In Proud a relaxed, welcoming drinking bar in Camden, sits an unassuming gadget which the locals refer to as “Fingopay.” Perched on the bar itself, and linked to a very small screen. This biometric gadget looks more suited to a local GP Surgery than a pub, but it’s not designed to help improve customers’ health and wellbeing, but to allow customers to pay for their drink(s).

This small unassuming “Fingopay” device is the latest frontier in biometric card payments as society determines to rid us of cash, cheques and pay for items quickly and conveniently. Instead of using the popular Chip and PIN facility, the humble finger processes the payment.

There is ongoing talk in the industry that devices such as “Fingopay” may end up in our local supermarkets, sporting locations, and could widely be used at festivals.

So how does Fingopay work, and is it reliable?

The Fingopay technology builds a 3D map of the veins within a finger, creating a natural personal key and its creator – biometrics firm Sthaler – claims that the chance that two people have the same vein structure is 3.4 billion-to-1.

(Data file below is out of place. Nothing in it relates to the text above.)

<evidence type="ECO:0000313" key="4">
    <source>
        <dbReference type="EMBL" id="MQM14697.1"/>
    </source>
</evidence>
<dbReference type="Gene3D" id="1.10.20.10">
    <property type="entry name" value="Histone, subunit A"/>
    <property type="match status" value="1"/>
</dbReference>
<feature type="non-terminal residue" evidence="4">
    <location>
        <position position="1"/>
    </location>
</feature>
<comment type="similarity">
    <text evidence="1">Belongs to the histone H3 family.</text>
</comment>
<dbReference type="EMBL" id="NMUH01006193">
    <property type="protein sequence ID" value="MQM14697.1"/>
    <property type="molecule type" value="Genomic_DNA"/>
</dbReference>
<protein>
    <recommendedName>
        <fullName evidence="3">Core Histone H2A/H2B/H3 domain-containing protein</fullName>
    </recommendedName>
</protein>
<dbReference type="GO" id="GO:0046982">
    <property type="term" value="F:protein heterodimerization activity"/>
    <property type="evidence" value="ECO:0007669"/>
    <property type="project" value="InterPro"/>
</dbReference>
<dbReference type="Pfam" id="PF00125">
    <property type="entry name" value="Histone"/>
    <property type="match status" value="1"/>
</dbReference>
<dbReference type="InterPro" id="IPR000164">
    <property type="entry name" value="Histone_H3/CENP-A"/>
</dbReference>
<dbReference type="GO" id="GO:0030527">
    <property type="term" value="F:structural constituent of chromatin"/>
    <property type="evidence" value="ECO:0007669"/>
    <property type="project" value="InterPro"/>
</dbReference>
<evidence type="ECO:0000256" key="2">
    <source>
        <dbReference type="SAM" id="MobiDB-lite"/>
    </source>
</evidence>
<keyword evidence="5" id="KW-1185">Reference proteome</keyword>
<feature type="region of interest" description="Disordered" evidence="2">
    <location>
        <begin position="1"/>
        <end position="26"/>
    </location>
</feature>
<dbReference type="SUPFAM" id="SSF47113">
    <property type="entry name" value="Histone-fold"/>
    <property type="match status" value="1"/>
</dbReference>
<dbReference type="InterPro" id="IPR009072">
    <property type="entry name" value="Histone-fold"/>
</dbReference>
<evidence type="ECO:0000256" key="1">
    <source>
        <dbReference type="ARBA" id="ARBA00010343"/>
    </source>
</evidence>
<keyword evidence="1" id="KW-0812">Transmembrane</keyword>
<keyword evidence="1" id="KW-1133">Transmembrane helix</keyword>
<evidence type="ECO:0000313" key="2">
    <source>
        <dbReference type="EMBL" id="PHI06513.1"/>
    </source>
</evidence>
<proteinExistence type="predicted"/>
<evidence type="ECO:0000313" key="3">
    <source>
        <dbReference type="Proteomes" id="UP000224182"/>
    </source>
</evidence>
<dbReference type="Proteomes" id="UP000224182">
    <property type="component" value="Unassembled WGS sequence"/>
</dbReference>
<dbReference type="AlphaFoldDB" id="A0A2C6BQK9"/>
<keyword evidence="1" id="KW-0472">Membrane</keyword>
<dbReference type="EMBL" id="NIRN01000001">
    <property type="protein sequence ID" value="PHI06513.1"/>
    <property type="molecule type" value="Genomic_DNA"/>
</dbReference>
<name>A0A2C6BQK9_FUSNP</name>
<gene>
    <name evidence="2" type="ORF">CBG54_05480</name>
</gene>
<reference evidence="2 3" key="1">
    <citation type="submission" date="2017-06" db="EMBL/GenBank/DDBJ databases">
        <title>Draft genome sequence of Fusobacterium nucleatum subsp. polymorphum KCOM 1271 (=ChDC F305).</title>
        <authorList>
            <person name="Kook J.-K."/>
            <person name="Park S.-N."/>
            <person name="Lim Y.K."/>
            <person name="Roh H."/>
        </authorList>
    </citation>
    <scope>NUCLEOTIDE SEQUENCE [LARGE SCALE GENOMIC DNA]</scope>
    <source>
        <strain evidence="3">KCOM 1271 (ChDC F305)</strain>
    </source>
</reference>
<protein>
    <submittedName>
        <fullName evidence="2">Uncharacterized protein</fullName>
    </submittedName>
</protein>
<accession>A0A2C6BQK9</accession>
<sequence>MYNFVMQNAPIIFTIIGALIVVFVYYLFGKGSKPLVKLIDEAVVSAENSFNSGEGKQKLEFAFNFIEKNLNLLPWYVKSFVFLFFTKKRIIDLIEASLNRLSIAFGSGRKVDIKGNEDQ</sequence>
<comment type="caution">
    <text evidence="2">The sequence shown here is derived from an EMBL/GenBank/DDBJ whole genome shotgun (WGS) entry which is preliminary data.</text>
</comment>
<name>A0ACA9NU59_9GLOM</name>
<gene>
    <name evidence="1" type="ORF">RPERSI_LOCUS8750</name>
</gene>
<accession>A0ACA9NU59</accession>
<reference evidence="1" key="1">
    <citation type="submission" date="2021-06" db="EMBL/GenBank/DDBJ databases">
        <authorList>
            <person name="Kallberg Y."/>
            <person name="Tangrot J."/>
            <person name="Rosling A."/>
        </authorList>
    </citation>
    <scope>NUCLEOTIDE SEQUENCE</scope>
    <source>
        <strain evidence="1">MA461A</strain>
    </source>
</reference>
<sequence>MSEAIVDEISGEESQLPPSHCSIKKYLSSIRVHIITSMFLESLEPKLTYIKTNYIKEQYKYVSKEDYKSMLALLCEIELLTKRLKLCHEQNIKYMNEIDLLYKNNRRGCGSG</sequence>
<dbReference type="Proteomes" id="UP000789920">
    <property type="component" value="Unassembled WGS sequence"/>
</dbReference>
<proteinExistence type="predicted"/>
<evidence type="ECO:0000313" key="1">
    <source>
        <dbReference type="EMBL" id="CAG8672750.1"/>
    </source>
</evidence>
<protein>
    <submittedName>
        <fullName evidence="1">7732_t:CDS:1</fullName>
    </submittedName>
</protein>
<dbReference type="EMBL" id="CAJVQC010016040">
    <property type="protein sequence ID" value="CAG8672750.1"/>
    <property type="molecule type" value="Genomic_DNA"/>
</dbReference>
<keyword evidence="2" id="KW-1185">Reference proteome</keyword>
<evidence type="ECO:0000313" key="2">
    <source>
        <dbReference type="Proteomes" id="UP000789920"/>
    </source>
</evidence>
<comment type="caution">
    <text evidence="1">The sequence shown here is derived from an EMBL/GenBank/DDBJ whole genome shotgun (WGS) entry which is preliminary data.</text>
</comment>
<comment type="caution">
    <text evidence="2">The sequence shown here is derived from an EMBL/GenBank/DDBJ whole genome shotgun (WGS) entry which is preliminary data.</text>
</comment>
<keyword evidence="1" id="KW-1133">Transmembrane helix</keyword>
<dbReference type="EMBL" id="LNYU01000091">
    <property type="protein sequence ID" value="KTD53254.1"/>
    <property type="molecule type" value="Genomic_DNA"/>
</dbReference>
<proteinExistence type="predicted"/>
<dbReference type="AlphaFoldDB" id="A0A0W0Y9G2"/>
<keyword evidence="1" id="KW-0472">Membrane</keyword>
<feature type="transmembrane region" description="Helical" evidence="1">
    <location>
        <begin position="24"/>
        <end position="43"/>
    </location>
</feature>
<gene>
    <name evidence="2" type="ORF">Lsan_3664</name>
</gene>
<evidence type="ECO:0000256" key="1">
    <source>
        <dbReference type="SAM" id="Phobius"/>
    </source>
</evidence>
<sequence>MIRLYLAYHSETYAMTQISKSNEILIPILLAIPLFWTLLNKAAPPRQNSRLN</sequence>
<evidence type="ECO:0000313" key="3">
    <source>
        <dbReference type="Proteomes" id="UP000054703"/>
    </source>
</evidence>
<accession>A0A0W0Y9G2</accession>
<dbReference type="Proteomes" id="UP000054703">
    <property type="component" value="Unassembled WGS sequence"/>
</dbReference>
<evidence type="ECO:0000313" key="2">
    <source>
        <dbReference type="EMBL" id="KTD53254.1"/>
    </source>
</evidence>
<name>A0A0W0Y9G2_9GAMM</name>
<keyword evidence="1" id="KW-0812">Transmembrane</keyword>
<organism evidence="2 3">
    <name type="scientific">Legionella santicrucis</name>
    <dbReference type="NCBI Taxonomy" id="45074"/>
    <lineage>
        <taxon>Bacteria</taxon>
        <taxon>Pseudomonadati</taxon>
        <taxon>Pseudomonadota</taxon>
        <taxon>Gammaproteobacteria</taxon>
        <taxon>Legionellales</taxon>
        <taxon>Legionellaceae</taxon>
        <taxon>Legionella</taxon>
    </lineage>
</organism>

In turn, by linking the details of the vein pattern to a specific debit or credit card, you can then close the circle.  In theory you won’t need to pay for a round of drinks using your contactless card and will be able to pay using your finger. Some industry experts are wary about the reliability, but to date the feedback on this biometric payment solution is extremely positive.

The use of biometric technology is increasing in popularity, with Mastercard recently announcing the launch of ‘selfie pay’ in Europe.  What are your thoughts on biometric technology, have you tried it, how did you get on?  It’s clearly evident that Chip & PIN won’t be going anywhere anytime soon, but we all need to start to embrace the changes in payment solutions. Let the team at Wireless Terminal Solutions know your thoughts.

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